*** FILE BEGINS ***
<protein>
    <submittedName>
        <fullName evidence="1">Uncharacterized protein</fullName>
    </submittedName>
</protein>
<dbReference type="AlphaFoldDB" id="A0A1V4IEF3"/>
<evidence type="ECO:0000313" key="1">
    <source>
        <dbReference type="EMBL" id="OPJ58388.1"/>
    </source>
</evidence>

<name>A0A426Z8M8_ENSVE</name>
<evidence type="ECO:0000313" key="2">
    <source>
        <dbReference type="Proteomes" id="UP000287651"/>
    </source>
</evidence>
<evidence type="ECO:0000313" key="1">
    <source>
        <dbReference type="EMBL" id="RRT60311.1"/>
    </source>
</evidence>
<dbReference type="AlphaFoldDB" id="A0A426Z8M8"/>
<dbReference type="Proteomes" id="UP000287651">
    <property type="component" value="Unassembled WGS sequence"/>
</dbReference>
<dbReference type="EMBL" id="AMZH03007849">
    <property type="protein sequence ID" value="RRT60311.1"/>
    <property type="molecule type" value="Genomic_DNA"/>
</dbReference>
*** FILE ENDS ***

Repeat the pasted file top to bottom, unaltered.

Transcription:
<protein>
    <submittedName>
        <fullName evidence="1">Uncharacterized protein</fullName>
    </submittedName>
</protein>
<dbReference type="AlphaFoldDB" id="A0A1V4IEF3"/>
<evidence type="ECO:0000313" key="1">
    <source>
        <dbReference type="EMBL" id="OPJ58388.1"/>
    </source>
</evidence>

<name>A0A426Z8M8_ENSVE</name>
<evidence type="ECO:0000313" key="2">
    <source>
        <dbReference type="Proteomes" id="UP000287651"/>
    </source>
</evidence>
<evidence type="ECO:0000313" key="1">
    <source>
        <dbReference type="EMBL" id="RRT60311.1"/>
    </source>
</evidence>
<dbReference type="AlphaFoldDB" id="A0A426Z8M8"/>
<dbReference type="Proteomes" id="UP000287651">
    <property type="component" value="Unassembled WGS sequence"/>
</dbReference>
<dbReference type="EMBL" id="AMZH03007849">
    <property type="protein sequence ID" value="RRT60311.1"/>
    <property type="molecule type" value="Genomic_DNA"/>
</dbReference>